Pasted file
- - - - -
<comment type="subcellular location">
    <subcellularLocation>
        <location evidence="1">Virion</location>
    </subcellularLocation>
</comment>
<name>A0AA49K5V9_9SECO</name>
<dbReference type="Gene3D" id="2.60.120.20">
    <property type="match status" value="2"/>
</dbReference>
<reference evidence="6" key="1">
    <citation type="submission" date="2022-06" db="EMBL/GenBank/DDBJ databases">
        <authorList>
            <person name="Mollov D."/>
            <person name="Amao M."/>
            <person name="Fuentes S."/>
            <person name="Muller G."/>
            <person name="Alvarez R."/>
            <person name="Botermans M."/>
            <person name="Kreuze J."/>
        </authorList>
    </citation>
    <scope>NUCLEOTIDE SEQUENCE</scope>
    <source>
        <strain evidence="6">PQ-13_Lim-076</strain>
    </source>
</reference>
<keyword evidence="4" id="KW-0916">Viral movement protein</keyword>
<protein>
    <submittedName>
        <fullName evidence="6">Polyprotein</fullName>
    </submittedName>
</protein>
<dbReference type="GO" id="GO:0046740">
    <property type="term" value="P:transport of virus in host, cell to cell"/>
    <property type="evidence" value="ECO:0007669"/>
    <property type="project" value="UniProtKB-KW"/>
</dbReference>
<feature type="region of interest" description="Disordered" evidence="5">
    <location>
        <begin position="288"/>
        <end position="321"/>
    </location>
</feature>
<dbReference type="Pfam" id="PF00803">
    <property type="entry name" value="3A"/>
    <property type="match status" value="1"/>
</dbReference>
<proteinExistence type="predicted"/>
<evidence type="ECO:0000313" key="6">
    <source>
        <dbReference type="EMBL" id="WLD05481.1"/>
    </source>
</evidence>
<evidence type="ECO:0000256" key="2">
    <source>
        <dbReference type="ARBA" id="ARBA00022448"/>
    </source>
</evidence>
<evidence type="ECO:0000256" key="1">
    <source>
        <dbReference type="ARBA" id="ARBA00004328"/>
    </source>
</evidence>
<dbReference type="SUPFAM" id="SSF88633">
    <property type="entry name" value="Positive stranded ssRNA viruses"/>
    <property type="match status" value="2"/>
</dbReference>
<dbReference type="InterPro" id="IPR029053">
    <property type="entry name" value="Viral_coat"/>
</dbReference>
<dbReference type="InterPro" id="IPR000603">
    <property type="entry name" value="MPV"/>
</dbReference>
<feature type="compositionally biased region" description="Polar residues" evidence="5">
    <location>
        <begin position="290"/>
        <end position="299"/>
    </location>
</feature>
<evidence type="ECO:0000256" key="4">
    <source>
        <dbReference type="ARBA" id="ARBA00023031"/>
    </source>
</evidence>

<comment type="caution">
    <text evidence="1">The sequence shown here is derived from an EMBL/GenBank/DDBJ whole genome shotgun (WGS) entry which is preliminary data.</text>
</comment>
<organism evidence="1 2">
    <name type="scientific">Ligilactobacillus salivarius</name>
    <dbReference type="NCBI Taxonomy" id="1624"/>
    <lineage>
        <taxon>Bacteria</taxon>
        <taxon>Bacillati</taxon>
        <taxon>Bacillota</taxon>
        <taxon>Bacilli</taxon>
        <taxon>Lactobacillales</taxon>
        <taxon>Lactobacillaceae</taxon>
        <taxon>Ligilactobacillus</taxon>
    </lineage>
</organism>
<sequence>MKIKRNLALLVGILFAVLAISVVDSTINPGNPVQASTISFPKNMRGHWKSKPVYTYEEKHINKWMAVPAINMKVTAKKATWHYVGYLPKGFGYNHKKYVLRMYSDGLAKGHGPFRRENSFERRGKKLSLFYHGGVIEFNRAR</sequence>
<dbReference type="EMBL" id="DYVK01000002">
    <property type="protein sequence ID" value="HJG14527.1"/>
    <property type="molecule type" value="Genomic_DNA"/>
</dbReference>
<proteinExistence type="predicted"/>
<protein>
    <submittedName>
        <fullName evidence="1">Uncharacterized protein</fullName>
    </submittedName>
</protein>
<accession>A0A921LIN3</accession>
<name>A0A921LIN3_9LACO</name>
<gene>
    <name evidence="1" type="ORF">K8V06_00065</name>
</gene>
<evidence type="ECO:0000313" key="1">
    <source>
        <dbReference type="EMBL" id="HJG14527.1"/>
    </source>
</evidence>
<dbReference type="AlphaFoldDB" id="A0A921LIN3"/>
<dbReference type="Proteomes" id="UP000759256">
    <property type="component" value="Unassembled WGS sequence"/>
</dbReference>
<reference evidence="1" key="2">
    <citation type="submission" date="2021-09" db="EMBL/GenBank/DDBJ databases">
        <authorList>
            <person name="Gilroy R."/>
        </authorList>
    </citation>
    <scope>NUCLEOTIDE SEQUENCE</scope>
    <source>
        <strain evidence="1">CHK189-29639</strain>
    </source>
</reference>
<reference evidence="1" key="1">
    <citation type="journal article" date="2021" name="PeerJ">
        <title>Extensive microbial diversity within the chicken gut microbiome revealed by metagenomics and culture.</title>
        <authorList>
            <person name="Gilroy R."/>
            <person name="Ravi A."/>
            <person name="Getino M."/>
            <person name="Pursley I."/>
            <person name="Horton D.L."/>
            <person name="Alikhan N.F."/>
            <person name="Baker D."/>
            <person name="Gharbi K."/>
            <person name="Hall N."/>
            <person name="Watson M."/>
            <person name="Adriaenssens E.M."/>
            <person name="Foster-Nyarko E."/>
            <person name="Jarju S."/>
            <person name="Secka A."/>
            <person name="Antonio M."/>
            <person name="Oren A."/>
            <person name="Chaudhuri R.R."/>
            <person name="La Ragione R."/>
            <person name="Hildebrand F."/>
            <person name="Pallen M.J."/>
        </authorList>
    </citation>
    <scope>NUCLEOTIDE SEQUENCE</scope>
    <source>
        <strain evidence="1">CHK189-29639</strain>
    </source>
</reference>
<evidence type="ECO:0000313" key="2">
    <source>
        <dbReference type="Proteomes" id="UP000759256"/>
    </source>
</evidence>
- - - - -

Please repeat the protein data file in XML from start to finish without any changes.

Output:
<comment type="subcellular location">
    <subcellularLocation>
        <location evidence="1">Virion</location>
    </subcellularLocation>
</comment>
<name>A0AA49K5V9_9SECO</name>
<dbReference type="Gene3D" id="2.60.120.20">
    <property type="match status" value="2"/>
</dbReference>
<reference evidence="6" key="1">
    <citation type="submission" date="2022-06" db="EMBL/GenBank/DDBJ databases">
        <authorList>
            <person name="Mollov D."/>
            <person name="Amao M."/>
            <person name="Fuentes S."/>
            <person name="Muller G."/>
            <person name="Alvarez R."/>
            <person name="Botermans M."/>
            <person name="Kreuze J."/>
        </authorList>
    </citation>
    <scope>NUCLEOTIDE SEQUENCE</scope>
    <source>
        <strain evidence="6">PQ-13_Lim-076</strain>
    </source>
</reference>
<keyword evidence="4" id="KW-0916">Viral movement protein</keyword>
<protein>
    <submittedName>
        <fullName evidence="6">Polyprotein</fullName>
    </submittedName>
</protein>
<dbReference type="GO" id="GO:0046740">
    <property type="term" value="P:transport of virus in host, cell to cell"/>
    <property type="evidence" value="ECO:0007669"/>
    <property type="project" value="UniProtKB-KW"/>
</dbReference>
<feature type="region of interest" description="Disordered" evidence="5">
    <location>
        <begin position="288"/>
        <end position="321"/>
    </location>
</feature>
<dbReference type="Pfam" id="PF00803">
    <property type="entry name" value="3A"/>
    <property type="match status" value="1"/>
</dbReference>
<proteinExistence type="predicted"/>
<evidence type="ECO:0000313" key="6">
    <source>
        <dbReference type="EMBL" id="WLD05481.1"/>
    </source>
</evidence>
<evidence type="ECO:0000256" key="2">
    <source>
        <dbReference type="ARBA" id="ARBA00022448"/>
    </source>
</evidence>
<evidence type="ECO:0000256" key="1">
    <source>
        <dbReference type="ARBA" id="ARBA00004328"/>
    </source>
</evidence>
<dbReference type="SUPFAM" id="SSF88633">
    <property type="entry name" value="Positive stranded ssRNA viruses"/>
    <property type="match status" value="2"/>
</dbReference>
<dbReference type="InterPro" id="IPR029053">
    <property type="entry name" value="Viral_coat"/>
</dbReference>
<dbReference type="InterPro" id="IPR000603">
    <property type="entry name" value="MPV"/>
</dbReference>
<feature type="compositionally biased region" description="Polar residues" evidence="5">
    <location>
        <begin position="290"/>
        <end position="299"/>
    </location>
</feature>
<evidence type="ECO:0000256" key="4">
    <source>
        <dbReference type="ARBA" id="ARBA00023031"/>
    </source>
</evidence>

<comment type="caution">
    <text evidence="1">The sequence shown here is derived from an EMBL/GenBank/DDBJ whole genome shotgun (WGS) entry which is preliminary data.</text>
</comment>
<organism evidence="1 2">
    <name type="scientific">Ligilactobacillus salivarius</name>
    <dbReference type="NCBI Taxonomy" id="1624"/>
    <lineage>
        <taxon>Bacteria</taxon>
        <taxon>Bacillati</taxon>
        <taxon>Bacillota</taxon>
        <taxon>Bacilli</taxon>
        <taxon>Lactobacillales</taxon>
        <taxon>Lactobacillaceae</taxon>
        <taxon>Ligilactobacillus</taxon>
    </lineage>
</organism>
<sequence>MKIKRNLALLVGILFAVLAISVVDSTINPGNPVQASTISFPKNMRGHWKSKPVYTYEEKHINKWMAVPAINMKVTAKKATWHYVGYLPKGFGYNHKKYVLRMYSDGLAKGHGPFRRENSFERRGKKLSLFYHGGVIEFNRAR</sequence>
<dbReference type="EMBL" id="DYVK01000002">
    <property type="protein sequence ID" value="HJG14527.1"/>
    <property type="molecule type" value="Genomic_DNA"/>
</dbReference>
<proteinExistence type="predicted"/>
<protein>
    <submittedName>
        <fullName evidence="1">Uncharacterized protein</fullName>
    </submittedName>
</protein>
<accession>A0A921LIN3</accession>
<name>A0A921LIN3_9LACO</name>
<gene>
    <name evidence="1" type="ORF">K8V06_00065</name>
</gene>
<evidence type="ECO:0000313" key="1">
    <source>
        <dbReference type="EMBL" id="HJG14527.1"/>
    </source>
</evidence>
<dbReference type="AlphaFoldDB" id="A0A921LIN3"/>
<dbReference type="Proteomes" id="UP000759256">
    <property type="component" value="Unassembled WGS sequence"/>
</dbReference>
<reference evidence="1" key="2">
    <citation type="submission" date="2021-09" db="EMBL/GenBank/DDBJ databases">
        <authorList>
            <person name="Gilroy R."/>
        </authorList>
    </citation>
    <scope>NUCLEOTIDE SEQUENCE</scope>
    <source>
        <strain evidence="1">CHK189-29639</strain>
    </source>
</reference>
<reference evidence="1" key="1">
    <citation type="journal article" date="2021" name="PeerJ">
        <title>Extensive microbial diversity within the chicken gut microbiome revealed by metagenomics and culture.</title>
        <authorList>
            <person name="Gilroy R."/>
            <person name="Ravi A."/>
            <person name="Getino M."/>
            <person name="Pursley I."/>
            <person name="Horton D.L."/>
            <person name="Alikhan N.F."/>
            <person name="Baker D."/>
            <person name="Gharbi K."/>
            <person name="Hall N."/>
            <person name="Watson M."/>
            <person name="Adriaenssens E.M."/>
            <person name="Foster-Nyarko E."/>
            <person name="Jarju S."/>
            <person name="Secka A."/>
            <person name="Antonio M."/>
            <person name="Oren A."/>
            <person name="Chaudhuri R.R."/>
            <person name="La Ragione R."/>
            <person name="Hildebrand F."/>
            <person name="Pallen M.J."/>
        </authorList>
    </citation>
    <scope>NUCLEOTIDE SEQUENCE</scope>
    <source>
        <strain evidence="1">CHK189-29639</strain>
    </source>
</reference>
<evidence type="ECO:0000313" key="2">
    <source>
        <dbReference type="Proteomes" id="UP000759256"/>
    </source>
</evidence>